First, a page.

No one enjoys having to take a boat load of pills and supplements every day, but the reality is that they can do us a lot of good and in many cases can help us to survive serious conditions that might otherwise be life threatening. Thus it’s crucial that we swallow our reservations (no pun intended) and take our tablets.
Of course tablets and pills are only good for you in moderation, and they’re only good for you if you are being careful to take the right pills and at the right time. If you should overdose on a particular type of supplement or medication then this can sometimes be more serious than the initial problem itself and it can lead to severe complications.
But this isn’t made easy when you have ten different kinds of tablets to take. Or when you have five for yourself and three for your children; or when you have five some days and less on other days because your supplement needs to be cycled or ‘loaded’ first. It can all get a little confusing and adding a brain pill to the cocktail might just make matters worse – a mistake becomes hard to avoid.
This is why you need to come up with a system, and one that can make it much easier to keep track of what you have taken and when. Here we will look at how to do that.
First of all you need to think about where you are going to keep your tablets and how you are going to segregate them. It’s important they don’t get mixed up, so before you do anything else make sure that your pills are being kept in individual pots that are marked in some way by a label or by a color code. This will help you right off the bat to avoid getting muddled. Likewise you should keep them in one place so that you use them as far as possible at the same time rather than all throughout the day. It goes without saying that this should be somewhere that’s off limits to any smaller residents living with you.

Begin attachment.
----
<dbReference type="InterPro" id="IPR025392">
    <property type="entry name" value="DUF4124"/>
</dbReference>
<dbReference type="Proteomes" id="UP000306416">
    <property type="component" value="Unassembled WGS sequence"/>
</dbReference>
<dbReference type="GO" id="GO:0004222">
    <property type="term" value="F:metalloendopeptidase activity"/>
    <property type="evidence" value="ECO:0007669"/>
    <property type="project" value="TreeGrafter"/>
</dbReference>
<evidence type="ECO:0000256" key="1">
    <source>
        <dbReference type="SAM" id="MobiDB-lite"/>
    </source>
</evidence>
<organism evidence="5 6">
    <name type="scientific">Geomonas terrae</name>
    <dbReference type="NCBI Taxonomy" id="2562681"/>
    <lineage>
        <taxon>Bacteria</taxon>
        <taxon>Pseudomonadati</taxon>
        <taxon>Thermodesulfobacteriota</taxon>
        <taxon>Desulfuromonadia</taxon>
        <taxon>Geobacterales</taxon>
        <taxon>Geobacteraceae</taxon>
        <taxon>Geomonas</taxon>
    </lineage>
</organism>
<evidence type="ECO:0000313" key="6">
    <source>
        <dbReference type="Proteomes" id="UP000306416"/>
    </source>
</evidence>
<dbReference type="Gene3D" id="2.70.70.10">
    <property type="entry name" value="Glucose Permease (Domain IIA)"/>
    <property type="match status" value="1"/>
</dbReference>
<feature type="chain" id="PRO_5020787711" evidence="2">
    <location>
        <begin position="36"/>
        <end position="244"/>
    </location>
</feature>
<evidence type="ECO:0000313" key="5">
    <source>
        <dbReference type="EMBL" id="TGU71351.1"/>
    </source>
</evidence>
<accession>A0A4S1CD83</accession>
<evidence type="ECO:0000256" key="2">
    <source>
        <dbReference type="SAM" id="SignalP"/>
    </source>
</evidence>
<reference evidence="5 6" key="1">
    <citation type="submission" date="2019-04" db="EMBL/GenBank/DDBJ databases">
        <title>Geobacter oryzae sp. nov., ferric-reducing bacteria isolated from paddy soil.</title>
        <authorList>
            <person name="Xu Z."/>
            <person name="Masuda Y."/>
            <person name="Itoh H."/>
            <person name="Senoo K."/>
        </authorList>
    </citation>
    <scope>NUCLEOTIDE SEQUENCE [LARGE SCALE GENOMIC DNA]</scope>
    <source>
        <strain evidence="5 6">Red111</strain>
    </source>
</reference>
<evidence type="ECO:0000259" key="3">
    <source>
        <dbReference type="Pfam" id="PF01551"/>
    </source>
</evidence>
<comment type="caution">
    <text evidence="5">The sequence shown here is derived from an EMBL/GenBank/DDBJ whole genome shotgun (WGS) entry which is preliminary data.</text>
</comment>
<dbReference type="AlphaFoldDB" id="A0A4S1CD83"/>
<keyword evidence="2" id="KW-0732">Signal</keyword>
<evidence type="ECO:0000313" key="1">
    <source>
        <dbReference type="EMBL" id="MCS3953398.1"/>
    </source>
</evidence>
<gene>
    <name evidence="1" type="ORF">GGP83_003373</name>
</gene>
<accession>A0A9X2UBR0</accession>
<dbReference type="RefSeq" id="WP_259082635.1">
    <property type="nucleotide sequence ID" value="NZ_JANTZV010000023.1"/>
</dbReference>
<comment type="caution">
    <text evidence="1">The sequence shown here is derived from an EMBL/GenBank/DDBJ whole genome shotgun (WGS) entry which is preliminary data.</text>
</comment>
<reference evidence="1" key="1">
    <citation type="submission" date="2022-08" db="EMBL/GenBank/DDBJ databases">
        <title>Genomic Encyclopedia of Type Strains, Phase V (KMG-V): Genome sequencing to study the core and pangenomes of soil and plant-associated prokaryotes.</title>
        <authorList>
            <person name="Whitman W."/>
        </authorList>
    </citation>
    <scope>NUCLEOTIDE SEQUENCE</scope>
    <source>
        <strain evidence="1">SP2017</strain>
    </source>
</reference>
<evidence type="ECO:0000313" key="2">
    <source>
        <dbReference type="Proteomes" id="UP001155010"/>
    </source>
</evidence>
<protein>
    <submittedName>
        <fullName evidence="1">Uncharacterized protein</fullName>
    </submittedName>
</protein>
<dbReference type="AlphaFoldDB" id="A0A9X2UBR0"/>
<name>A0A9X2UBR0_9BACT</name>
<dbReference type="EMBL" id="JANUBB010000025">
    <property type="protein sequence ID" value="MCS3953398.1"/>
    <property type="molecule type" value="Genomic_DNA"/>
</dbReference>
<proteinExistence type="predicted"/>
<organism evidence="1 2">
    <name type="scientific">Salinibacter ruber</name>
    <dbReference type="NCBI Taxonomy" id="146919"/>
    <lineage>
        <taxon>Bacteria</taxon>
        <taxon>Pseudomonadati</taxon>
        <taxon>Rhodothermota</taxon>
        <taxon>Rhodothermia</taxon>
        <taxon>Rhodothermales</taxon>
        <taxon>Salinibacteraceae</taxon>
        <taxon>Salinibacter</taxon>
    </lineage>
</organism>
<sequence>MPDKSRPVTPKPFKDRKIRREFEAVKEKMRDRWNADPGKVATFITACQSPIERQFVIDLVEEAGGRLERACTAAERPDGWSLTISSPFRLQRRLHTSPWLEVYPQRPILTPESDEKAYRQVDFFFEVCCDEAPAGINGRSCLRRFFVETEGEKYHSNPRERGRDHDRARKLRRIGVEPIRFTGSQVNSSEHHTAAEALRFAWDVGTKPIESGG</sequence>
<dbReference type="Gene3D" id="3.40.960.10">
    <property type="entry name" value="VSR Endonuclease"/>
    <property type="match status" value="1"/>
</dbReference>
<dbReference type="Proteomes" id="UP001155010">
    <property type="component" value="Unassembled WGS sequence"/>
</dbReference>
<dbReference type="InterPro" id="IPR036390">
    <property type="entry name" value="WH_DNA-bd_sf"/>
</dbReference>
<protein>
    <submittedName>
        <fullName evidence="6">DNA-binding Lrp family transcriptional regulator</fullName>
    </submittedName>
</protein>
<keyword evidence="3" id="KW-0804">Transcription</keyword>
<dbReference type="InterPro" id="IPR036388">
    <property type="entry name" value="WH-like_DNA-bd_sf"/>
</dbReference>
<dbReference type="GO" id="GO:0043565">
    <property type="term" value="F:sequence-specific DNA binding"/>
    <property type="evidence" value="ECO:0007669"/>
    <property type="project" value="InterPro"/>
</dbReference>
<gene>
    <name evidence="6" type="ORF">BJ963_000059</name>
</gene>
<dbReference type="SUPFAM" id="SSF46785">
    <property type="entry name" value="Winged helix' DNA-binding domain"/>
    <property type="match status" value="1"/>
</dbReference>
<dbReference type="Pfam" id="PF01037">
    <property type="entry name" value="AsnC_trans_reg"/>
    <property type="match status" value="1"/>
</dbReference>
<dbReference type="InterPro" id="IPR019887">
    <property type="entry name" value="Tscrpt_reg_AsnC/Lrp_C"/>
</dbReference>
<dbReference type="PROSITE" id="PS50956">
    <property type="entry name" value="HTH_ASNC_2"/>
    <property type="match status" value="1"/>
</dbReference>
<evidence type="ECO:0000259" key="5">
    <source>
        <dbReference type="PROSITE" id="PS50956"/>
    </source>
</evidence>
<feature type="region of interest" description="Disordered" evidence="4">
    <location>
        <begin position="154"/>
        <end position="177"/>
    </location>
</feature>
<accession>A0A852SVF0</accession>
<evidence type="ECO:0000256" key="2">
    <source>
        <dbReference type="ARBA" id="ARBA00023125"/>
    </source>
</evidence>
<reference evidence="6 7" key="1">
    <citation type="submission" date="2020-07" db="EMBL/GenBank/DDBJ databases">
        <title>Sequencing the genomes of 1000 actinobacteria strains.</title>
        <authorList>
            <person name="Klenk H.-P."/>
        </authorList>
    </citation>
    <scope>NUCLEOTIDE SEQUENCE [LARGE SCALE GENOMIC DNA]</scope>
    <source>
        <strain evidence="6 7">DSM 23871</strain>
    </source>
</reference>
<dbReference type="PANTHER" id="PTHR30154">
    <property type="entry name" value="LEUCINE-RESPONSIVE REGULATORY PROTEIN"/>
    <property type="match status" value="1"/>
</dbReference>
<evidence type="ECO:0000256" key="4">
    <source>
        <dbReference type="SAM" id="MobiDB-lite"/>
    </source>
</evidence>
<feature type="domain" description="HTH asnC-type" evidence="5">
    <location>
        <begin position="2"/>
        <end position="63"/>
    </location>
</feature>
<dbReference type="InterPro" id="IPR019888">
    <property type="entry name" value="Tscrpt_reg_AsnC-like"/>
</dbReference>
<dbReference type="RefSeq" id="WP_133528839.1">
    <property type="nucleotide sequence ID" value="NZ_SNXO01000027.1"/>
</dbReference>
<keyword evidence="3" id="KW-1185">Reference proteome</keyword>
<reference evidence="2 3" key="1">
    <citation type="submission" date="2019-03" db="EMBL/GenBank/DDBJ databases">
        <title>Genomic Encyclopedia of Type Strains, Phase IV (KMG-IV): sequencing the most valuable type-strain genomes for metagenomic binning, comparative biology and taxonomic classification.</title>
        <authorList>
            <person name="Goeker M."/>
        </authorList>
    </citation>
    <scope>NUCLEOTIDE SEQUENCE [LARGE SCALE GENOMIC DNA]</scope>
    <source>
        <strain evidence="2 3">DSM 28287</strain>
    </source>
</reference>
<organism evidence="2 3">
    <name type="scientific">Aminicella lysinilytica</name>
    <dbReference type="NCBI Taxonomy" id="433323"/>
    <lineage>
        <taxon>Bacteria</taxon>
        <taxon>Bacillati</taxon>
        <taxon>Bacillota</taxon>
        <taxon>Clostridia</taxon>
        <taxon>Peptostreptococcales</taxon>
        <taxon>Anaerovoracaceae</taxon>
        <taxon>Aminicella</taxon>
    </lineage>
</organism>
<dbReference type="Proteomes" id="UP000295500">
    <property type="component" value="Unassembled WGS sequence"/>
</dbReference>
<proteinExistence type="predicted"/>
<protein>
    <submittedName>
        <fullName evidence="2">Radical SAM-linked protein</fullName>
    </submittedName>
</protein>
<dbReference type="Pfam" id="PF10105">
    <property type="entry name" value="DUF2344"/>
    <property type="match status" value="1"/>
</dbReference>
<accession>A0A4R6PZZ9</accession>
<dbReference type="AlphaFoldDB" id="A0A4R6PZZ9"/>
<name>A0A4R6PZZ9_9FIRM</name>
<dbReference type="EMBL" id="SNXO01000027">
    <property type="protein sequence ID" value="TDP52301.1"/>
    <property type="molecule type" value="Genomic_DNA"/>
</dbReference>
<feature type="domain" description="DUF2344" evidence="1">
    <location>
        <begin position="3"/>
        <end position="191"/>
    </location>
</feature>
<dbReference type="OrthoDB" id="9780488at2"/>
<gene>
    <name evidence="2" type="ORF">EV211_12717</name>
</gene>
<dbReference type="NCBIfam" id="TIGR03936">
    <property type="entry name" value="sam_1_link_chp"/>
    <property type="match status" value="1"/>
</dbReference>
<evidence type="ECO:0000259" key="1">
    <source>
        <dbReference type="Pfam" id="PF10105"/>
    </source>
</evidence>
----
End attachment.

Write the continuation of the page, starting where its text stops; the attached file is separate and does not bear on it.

Near this pills area should be a selection of notes that can make it easier for you to keep track of what you have taken and when. This means that you should have for instance a calendar on which you can write down each pill you have taken it as you take it. And you should make it an absolute rule that you write this down every time you do take one. This way you can then simply check the calendar if you forget whether a tablet has been taken or not.
Likewise it can help a lot to pencil onto the calendar what you need to take each day if this varies and it’s complicated, or just to write a list somewhere of everything you need to take each day. It may also help if you set the pills you need out the night before so you don’t forget what you’ve taken halfway through.
When travelling you can often get a pill pot that will allow you to take several tablets with you at once. This also has the advantage of allowing you to count how many you have with you at any time and to work out how many you must have already taken based on the number of days you’ve been away and how many you brought to begin with. If you find this system easier then you can also use this travel case at home and lay out what you need for the week in there.
For keeping a note of what you’ve taken while you’re on the go, don’t forget there are plenty of very useful iPhone and Android apps out there such as calendar apps and even apps designed specifically for people who have to remember a lot of tablets.
What to Do if You OD
If you DO overdose then it’s important to remain calm but to act fast.
First of all, call the emergency services and get them to arrive as quickly as possible. While you have them on the phone though ask them what the best course of action is and inform them of what you or your loved one has taken. They might encourage you to try and be sick in which case you should try drinking a saline solution of salt and water quickly in gulps or gagging on your fingers. Don’t do this unless explicitly instructed to by your doctors however as otherwise it can cause damage to your oesophagus when you bring it up.
Alternatively what may be useful is to buy activated charcoal which will act to absorb much of the medication inside your stomach thus helping you to absorb less. The doctor may also recommend drinking lots of water but again you shouldn’t do this unless you have been told to. Otherwise remain calm and as still as possible while you wait for the emergency services to arrive.